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If you thought the pace of AI development had accelerated since the release of ChatGPT last November, well, brace yourself. Thanks to the emergence of autonomous AI agents such as Automatic GPT, babyAGI And AgentGPT in recent weeks, the race to get ahead in AI has only gotten faster. And, many experts say, more concerning.
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It all started in late March, when developer Toran Bruce Richards, under the name @significantgravitas, launched Auto-GPT, an “experimental open-source application” tied to OpenAIs GPT-4 by API. Auto-GPT ran on Python and had Internet access, long/short-term memory, and, by stringing GPT calls together in loops, could act autonomously without requiring a human agent to perform each action.
Then, on March 29, @yoheinakajima launched BabyAGI, a “task-driven autonomous agent” using GPT-4, Pine cone‘s vector search, and LangChainAI‘s framework to “autonomously create and execute tasks based on an objective.”
Fast forward a few weeks, and now Auto-GPT has more GitHub stars than PyTorch (currently 82K) and is “the fastest growing GitHub repo in history, eclipsing ten year old open source projects in 2 weeks. ” Fortune says BabyAGI is “taking Silicon Valley by storm” and OpenAI’s Andrej Karpathy, who was previously AI director at Tesla, called instruments the “next frontier of rapid engineering.”
Are AI agents a game-changer?
Jay Scambler, an Oklahoma City-based consultant and strategist who builds AI tools for small businesses and creatives, told me via a Twitter post last week that the tools feel like a game changer. “I don’t want to sound dramatic, but we now have the power and responsibility to have a coordinated team of AI agents at our fingertips without much effort,” he said. “This team is never tired, executes code *almost* flawlessly (depending on who you ask) and can find answers to almost any problem using tools like LangChain.”
Others are not so optimistic. Nvidia AI scientist Jim Fan tweeted: “I see AutoGPT as a fun experiment, as the authors also indicate. But nothing more. Prototypes are not intended to be production ready. Don’t let the media fool you – most of the ‘cool demos’ are heavily singled out.”
Anyway (and of course there is a but), at the moment both Auto-GPT and BabyAGI require developer skills and are not accessible to the average ChatGPT user. And even Nicola Bianzino, chief technology officer at EY, told me in an interview that Auto-GPT is “fascinating,” but he admits he doesn’t yet understand the details of how it actually works. This is happening so fast, he explained, that there are already a large number of versions on top of the original. “I personally don’t know the different variations that exist in the wild,” he said.
Serious concerns about AI agents in the wild
Although the AI agents are “profound”, there are also serious concerns. Daniel Jeffries, former chief information officer at Stability AI and general manager of the Alliance for AI Infrastructure, told me last week that “the challenge is we don’t really know what an error looks like. Currently Auto-GPT fails reasoning 15-30% of the time, I think we are becoming less tolerant of errors as they become more autonomous.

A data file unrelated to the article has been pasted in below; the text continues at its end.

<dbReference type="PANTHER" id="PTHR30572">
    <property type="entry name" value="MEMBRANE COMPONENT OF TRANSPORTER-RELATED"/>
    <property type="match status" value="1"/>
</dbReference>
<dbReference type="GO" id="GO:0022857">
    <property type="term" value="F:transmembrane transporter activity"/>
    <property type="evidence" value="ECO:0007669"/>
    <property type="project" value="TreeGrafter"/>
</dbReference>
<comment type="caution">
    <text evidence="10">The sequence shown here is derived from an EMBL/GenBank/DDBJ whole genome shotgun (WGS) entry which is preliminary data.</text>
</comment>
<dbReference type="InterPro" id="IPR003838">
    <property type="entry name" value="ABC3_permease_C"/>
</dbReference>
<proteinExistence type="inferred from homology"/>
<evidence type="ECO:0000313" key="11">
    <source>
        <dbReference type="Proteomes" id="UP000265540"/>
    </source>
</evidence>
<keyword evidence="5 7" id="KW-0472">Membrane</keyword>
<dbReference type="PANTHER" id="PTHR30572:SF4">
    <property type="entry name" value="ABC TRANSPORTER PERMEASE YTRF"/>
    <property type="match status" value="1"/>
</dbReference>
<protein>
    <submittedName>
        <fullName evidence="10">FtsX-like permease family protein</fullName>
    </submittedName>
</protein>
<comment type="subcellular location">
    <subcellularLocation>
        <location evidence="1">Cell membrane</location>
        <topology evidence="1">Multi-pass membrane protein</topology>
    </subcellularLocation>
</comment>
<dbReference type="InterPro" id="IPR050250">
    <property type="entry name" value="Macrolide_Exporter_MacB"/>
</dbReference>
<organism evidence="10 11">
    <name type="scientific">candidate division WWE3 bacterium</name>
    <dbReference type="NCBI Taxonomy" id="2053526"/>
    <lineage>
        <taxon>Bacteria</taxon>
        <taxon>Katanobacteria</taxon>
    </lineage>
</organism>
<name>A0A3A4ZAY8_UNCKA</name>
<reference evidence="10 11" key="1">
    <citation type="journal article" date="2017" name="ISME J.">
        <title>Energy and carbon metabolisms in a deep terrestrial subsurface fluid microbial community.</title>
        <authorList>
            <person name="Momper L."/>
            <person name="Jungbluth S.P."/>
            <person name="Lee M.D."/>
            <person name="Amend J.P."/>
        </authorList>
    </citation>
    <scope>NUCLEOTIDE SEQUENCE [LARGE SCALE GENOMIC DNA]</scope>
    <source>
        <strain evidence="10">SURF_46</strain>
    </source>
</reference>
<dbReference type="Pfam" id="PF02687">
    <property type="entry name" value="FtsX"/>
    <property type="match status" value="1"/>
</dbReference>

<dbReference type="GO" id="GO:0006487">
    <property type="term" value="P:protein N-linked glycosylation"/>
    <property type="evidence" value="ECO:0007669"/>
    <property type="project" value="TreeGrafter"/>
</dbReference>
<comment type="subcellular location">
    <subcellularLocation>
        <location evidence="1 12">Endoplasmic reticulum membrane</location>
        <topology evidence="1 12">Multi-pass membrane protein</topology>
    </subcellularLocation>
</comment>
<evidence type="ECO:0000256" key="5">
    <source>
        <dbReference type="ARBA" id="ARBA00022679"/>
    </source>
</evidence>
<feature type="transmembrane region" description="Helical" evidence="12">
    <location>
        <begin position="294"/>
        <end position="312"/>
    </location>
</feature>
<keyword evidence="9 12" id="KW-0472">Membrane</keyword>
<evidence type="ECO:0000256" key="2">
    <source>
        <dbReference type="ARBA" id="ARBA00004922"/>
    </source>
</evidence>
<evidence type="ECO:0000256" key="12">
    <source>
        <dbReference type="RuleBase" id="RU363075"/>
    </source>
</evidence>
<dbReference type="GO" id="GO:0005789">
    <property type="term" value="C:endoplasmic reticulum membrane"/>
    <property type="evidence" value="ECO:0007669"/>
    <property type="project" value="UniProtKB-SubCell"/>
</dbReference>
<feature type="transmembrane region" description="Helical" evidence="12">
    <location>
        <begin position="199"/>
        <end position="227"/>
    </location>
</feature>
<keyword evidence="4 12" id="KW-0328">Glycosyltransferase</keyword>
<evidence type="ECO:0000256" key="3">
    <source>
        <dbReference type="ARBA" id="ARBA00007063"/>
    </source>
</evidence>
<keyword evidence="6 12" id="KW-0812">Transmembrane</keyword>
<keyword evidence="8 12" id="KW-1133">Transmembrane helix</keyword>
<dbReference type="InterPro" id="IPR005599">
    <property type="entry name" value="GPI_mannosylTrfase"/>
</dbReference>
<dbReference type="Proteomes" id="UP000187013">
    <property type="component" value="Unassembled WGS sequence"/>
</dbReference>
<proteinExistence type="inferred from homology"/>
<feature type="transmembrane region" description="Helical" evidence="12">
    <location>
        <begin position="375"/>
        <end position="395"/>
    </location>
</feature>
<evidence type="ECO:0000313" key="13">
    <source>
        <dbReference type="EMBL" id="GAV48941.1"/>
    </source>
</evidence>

And while the current use cases are limited, such as Fortune article pointed out that there are other risks lurking – including the continuous chain of prompts from the AI agent quickly racking up significant bills with OpenAI; the possibility of malicious use cases such as cyber-attacks and fraud; and the danger of autonomous bots taking action in a way the user didn’t intend, such as buying items, making appointments, or even selling stock.
That doesn’t seem to slow down the race to develop tools for AI agents, though. Last week eg. HyperWritea startup known for its generative AI writing extension unveiled an experimental AI agent that can surf the web and interact with websites just like a human user.
HyperWrite CEO Matt Shumer said his team is very focused on security issues. “We want to find the right way to do it, and that’s kind of a thread through all of this, we’re taking our time doing this the right way,” he said.
I also got a chance to talk to the developers behind AgentGPT, a browser-based AI agent launched on April 8 that offers easier access to the non-technical user.
Three developers with a day job worked on autonomous agents in their spare time, with a view to use cases for internal tooling. Seeing the explosive popularity of Auto-GPT and BabyAGI, they decided to implement their project and get feedback. In just nine days, AgentGPT has over 14,000 stars on GitHub and over 280,000 users, and developers sleep a few hours a night to keep things running.
“It’s been pretty crazy,” said Srijan Subedi, one of the founders of AgentGPT. “We did about 2x every day.”
While AgentGPT doesn’t have web browser capabilities yet, they say they’ll implement it in a week or two. But the bigger vision behind AgentGPT, the developers say, is to move beyond web browsing and integrate the AI agent with other tools, such as Slack, email, and even Facebook.
Are AI Agents Just Hype and Bustle?
Some say the new focus on AI agents is just another example of “busy brothers”, with hyperbolic claims from “get-rich schemers” who want to play off the excitement surrounding the potential of these tools.
That may be true, but to me it seems like the pace of AI development in this space is real, meaning it’s worth keeping a close eye on, especially as the risks and dangers become crystal clear. It may be impossible for me to keep up, but with developers starting to use Auto-GPT on their phones, I think we should all strap in for a quick ride.
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